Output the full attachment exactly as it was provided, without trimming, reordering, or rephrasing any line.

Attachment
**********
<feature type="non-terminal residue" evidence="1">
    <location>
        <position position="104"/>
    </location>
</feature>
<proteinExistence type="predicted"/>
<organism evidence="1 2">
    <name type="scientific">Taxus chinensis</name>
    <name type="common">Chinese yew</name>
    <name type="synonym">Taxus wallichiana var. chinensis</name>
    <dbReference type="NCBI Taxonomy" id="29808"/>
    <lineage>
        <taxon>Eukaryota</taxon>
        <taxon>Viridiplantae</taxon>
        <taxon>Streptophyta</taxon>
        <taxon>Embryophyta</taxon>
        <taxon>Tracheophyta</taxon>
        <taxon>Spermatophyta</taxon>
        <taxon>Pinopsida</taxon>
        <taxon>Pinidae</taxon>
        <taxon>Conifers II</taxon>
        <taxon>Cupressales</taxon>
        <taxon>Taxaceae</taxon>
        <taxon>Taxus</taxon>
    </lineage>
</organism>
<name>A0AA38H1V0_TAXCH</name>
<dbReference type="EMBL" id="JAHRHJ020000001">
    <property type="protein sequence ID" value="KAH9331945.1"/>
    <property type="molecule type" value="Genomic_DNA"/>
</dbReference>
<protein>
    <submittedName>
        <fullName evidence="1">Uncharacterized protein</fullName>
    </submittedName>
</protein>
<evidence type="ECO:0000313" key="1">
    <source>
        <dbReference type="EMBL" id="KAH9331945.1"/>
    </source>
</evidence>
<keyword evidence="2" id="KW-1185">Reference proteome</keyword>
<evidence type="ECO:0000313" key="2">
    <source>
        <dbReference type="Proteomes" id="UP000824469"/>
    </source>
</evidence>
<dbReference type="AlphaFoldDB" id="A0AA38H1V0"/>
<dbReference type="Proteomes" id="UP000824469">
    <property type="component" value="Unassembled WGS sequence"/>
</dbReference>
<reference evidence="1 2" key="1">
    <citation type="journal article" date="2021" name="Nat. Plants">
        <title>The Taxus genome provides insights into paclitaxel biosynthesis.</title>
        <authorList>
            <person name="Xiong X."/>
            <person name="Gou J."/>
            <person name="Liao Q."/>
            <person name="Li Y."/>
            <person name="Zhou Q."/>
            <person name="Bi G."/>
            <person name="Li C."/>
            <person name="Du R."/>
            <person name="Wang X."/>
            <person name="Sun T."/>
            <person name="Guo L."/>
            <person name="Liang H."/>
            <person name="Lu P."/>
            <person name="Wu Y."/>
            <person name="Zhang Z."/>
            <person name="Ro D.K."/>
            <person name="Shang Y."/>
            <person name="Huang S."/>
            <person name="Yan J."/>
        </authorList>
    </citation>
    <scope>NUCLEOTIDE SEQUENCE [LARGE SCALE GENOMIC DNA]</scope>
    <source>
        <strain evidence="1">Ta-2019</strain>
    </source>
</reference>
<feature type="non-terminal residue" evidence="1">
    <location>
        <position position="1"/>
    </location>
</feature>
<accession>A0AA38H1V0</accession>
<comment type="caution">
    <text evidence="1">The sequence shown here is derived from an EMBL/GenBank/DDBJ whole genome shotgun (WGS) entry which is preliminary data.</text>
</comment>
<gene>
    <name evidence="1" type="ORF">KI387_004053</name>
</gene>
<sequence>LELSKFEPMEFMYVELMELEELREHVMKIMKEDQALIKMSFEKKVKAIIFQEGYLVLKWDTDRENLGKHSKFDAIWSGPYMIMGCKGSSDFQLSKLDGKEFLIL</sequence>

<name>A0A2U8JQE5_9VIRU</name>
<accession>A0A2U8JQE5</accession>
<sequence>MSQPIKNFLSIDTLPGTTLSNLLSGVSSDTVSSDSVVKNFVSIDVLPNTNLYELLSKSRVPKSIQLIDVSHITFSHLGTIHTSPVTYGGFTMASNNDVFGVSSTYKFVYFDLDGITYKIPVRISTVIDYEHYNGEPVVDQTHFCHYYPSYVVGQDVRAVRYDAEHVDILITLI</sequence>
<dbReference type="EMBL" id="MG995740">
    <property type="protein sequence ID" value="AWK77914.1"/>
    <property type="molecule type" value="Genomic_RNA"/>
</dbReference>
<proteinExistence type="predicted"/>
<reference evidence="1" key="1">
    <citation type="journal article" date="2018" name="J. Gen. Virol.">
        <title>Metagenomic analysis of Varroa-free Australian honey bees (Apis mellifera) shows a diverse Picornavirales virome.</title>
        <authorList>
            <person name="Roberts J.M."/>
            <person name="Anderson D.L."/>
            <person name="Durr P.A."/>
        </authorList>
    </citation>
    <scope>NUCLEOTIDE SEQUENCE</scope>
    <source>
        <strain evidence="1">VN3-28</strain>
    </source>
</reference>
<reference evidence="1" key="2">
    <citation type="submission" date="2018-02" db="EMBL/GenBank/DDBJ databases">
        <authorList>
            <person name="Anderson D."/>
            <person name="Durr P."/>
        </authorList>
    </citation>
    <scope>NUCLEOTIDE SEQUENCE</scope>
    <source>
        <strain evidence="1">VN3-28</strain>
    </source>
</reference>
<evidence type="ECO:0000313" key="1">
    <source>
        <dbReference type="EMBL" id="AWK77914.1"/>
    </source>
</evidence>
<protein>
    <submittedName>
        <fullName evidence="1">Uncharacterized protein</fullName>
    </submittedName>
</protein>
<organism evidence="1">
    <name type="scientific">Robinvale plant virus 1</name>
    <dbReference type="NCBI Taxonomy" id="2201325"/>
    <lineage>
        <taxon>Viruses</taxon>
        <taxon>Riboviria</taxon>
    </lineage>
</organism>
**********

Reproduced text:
<feature type="non-terminal residue" evidence="1">
    <location>
        <position position="104"/>
    </location>
</feature>
<proteinExistence type="predicted"/>
<organism evidence="1 2">
    <name type="scientific">Taxus chinensis</name>
    <name type="common">Chinese yew</name>
    <name type="synonym">Taxus wallichiana var. chinensis</name>
    <dbReference type="NCBI Taxonomy" id="29808"/>
    <lineage>
        <taxon>Eukaryota</taxon>
        <taxon>Viridiplantae</taxon>
        <taxon>Streptophyta</taxon>
        <taxon>Embryophyta</taxon>
        <taxon>Tracheophyta</taxon>
        <taxon>Spermatophyta</taxon>
        <taxon>Pinopsida</taxon>
        <taxon>Pinidae</taxon>
        <taxon>Conifers II</taxon>
        <taxon>Cupressales</taxon>
        <taxon>Taxaceae</taxon>
        <taxon>Taxus</taxon>
    </lineage>
</organism>
<name>A0AA38H1V0_TAXCH</name>
<dbReference type="EMBL" id="JAHRHJ020000001">
    <property type="protein sequence ID" value="KAH9331945.1"/>
    <property type="molecule type" value="Genomic_DNA"/>
</dbReference>
<protein>
    <submittedName>
        <fullName evidence="1">Uncharacterized protein</fullName>
    </submittedName>
</protein>
<evidence type="ECO:0000313" key="1">
    <source>
        <dbReference type="EMBL" id="KAH9331945.1"/>
    </source>
</evidence>
<keyword evidence="2" id="KW-1185">Reference proteome</keyword>
<evidence type="ECO:0000313" key="2">
    <source>
        <dbReference type="Proteomes" id="UP000824469"/>
    </source>
</evidence>
<dbReference type="AlphaFoldDB" id="A0AA38H1V0"/>
<dbReference type="Proteomes" id="UP000824469">
    <property type="component" value="Unassembled WGS sequence"/>
</dbReference>
<reference evidence="1 2" key="1">
    <citation type="journal article" date="2021" name="Nat. Plants">
        <title>The Taxus genome provides insights into paclitaxel biosynthesis.</title>
        <authorList>
            <person name="Xiong X."/>
            <person name="Gou J."/>
            <person name="Liao Q."/>
            <person name="Li Y."/>
            <person name="Zhou Q."/>
            <person name="Bi G."/>
            <person name="Li C."/>
            <person name="Du R."/>
            <person name="Wang X."/>
            <person name="Sun T."/>
            <person name="Guo L."/>
            <person name="Liang H."/>
            <person name="Lu P."/>
            <person name="Wu Y."/>
            <person name="Zhang Z."/>
            <person name="Ro D.K."/>
            <person name="Shang Y."/>
            <person name="Huang S."/>
            <person name="Yan J."/>
        </authorList>
    </citation>
    <scope>NUCLEOTIDE SEQUENCE [LARGE SCALE GENOMIC DNA]</scope>
    <source>
        <strain evidence="1">Ta-2019</strain>
    </source>
</reference>
<feature type="non-terminal residue" evidence="1">
    <location>
        <position position="1"/>
    </location>
</feature>
<accession>A0AA38H1V0</accession>
<comment type="caution">
    <text evidence="1">The sequence shown here is derived from an EMBL/GenBank/DDBJ whole genome shotgun (WGS) entry which is preliminary data.</text>
</comment>
<gene>
    <name evidence="1" type="ORF">KI387_004053</name>
</gene>
<sequence>LELSKFEPMEFMYVELMELEELREHVMKIMKEDQALIKMSFEKKVKAIIFQEGYLVLKWDTDRENLGKHSKFDAIWSGPYMIMGCKGSSDFQLSKLDGKEFLIL</sequence>

<name>A0A2U8JQE5_9VIRU</name>
<accession>A0A2U8JQE5</accession>
<sequence>MSQPIKNFLSIDTLPGTTLSNLLSGVSSDTVSSDSVVKNFVSIDVLPNTNLYELLSKSRVPKSIQLIDVSHITFSHLGTIHTSPVTYGGFTMASNNDVFGVSSTYKFVYFDLDGITYKIPVRISTVIDYEHYNGEPVVDQTHFCHYYPSYVVGQDVRAVRYDAEHVDILITLI</sequence>
<dbReference type="EMBL" id="MG995740">
    <property type="protein sequence ID" value="AWK77914.1"/>
    <property type="molecule type" value="Genomic_RNA"/>
</dbReference>
<proteinExistence type="predicted"/>
<reference evidence="1" key="1">
    <citation type="journal article" date="2018" name="J. Gen. Virol.">
        <title>Metagenomic analysis of Varroa-free Australian honey bees (Apis mellifera) shows a diverse Picornavirales virome.</title>
        <authorList>
            <person name="Roberts J.M."/>
            <person name="Anderson D.L."/>
            <person name="Durr P.A."/>
        </authorList>
    </citation>
    <scope>NUCLEOTIDE SEQUENCE</scope>
    <source>
        <strain evidence="1">VN3-28</strain>
    </source>
</reference>
<reference evidence="1" key="2">
    <citation type="submission" date="2018-02" db="EMBL/GenBank/DDBJ databases">
        <authorList>
            <person name="Anderson D."/>
            <person name="Durr P."/>
        </authorList>
    </citation>
    <scope>NUCLEOTIDE SEQUENCE</scope>
    <source>
        <strain evidence="1">VN3-28</strain>
    </source>
</reference>
<evidence type="ECO:0000313" key="1">
    <source>
        <dbReference type="EMBL" id="AWK77914.1"/>
    </source>
</evidence>
<protein>
    <submittedName>
        <fullName evidence="1">Uncharacterized protein</fullName>
    </submittedName>
</protein>
<organism evidence="1">
    <name type="scientific">Robinvale plant virus 1</name>
    <dbReference type="NCBI Taxonomy" id="2201325"/>
    <lineage>
        <taxon>Viruses</taxon>
        <taxon>Riboviria</taxon>
    </lineage>
</organism>